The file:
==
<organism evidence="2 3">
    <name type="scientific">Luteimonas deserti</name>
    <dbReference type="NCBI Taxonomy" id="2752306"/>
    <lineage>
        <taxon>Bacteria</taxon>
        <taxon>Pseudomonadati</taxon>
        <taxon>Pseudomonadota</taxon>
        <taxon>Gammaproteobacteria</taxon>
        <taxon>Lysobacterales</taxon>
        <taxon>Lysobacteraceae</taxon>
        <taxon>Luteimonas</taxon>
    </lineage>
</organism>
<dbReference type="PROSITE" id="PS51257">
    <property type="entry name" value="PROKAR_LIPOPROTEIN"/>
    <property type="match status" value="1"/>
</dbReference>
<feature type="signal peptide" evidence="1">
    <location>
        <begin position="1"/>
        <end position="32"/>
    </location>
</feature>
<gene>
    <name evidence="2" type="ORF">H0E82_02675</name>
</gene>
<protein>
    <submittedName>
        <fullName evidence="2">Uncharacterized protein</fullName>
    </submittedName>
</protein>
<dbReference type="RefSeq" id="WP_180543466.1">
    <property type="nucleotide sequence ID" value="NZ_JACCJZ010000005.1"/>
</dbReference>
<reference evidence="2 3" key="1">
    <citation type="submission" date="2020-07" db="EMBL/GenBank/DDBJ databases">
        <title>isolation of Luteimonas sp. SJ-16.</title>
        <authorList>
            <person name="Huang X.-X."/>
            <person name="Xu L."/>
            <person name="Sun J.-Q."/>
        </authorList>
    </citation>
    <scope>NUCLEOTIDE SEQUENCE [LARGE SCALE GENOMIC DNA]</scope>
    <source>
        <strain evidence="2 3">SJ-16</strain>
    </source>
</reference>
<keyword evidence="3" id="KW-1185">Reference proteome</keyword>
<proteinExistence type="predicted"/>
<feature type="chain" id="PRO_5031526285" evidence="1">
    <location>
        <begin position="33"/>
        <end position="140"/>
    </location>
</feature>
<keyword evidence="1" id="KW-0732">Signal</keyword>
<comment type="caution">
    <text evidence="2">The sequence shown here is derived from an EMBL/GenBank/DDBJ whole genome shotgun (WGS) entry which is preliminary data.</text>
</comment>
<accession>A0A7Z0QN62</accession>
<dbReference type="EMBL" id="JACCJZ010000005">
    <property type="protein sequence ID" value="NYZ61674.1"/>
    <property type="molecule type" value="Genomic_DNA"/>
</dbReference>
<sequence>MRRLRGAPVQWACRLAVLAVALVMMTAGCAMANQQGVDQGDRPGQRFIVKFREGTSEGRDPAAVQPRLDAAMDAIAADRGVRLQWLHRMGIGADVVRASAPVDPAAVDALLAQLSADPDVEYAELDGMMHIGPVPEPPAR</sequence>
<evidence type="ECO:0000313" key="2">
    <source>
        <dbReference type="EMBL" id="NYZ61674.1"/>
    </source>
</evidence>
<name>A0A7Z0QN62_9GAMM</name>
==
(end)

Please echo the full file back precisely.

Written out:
<organism evidence="2 3">
    <name type="scientific">Luteimonas deserti</name>
    <dbReference type="NCBI Taxonomy" id="2752306"/>
    <lineage>
        <taxon>Bacteria</taxon>
        <taxon>Pseudomonadati</taxon>
        <taxon>Pseudomonadota</taxon>
        <taxon>Gammaproteobacteria</taxon>
        <taxon>Lysobacterales</taxon>
        <taxon>Lysobacteraceae</taxon>
        <taxon>Luteimonas</taxon>
    </lineage>
</organism>
<dbReference type="PROSITE" id="PS51257">
    <property type="entry name" value="PROKAR_LIPOPROTEIN"/>
    <property type="match status" value="1"/>
</dbReference>
<feature type="signal peptide" evidence="1">
    <location>
        <begin position="1"/>
        <end position="32"/>
    </location>
</feature>
<gene>
    <name evidence="2" type="ORF">H0E82_02675</name>
</gene>
<protein>
    <submittedName>
        <fullName evidence="2">Uncharacterized protein</fullName>
    </submittedName>
</protein>
<dbReference type="RefSeq" id="WP_180543466.1">
    <property type="nucleotide sequence ID" value="NZ_JACCJZ010000005.1"/>
</dbReference>
<reference evidence="2 3" key="1">
    <citation type="submission" date="2020-07" db="EMBL/GenBank/DDBJ databases">
        <title>isolation of Luteimonas sp. SJ-16.</title>
        <authorList>
            <person name="Huang X.-X."/>
            <person name="Xu L."/>
            <person name="Sun J.-Q."/>
        </authorList>
    </citation>
    <scope>NUCLEOTIDE SEQUENCE [LARGE SCALE GENOMIC DNA]</scope>
    <source>
        <strain evidence="2 3">SJ-16</strain>
    </source>
</reference>
<keyword evidence="3" id="KW-1185">Reference proteome</keyword>
<proteinExistence type="predicted"/>
<feature type="chain" id="PRO_5031526285" evidence="1">
    <location>
        <begin position="33"/>
        <end position="140"/>
    </location>
</feature>
<keyword evidence="1" id="KW-0732">Signal</keyword>
<comment type="caution">
    <text evidence="2">The sequence shown here is derived from an EMBL/GenBank/DDBJ whole genome shotgun (WGS) entry which is preliminary data.</text>
</comment>
<accession>A0A7Z0QN62</accession>
<dbReference type="EMBL" id="JACCJZ010000005">
    <property type="protein sequence ID" value="NYZ61674.1"/>
    <property type="molecule type" value="Genomic_DNA"/>
</dbReference>
<sequence>MRRLRGAPVQWACRLAVLAVALVMMTAGCAMANQQGVDQGDRPGQRFIVKFREGTSEGRDPAAVQPRLDAAMDAIAADRGVRLQWLHRMGIGADVVRASAPVDPAAVDALLAQLSADPDVEYAELDGMMHIGPVPEPPAR</sequence>
<evidence type="ECO:0000313" key="2">
    <source>
        <dbReference type="EMBL" id="NYZ61674.1"/>
    </source>
</evidence>
<name>A0A7Z0QN62_9GAMM</name>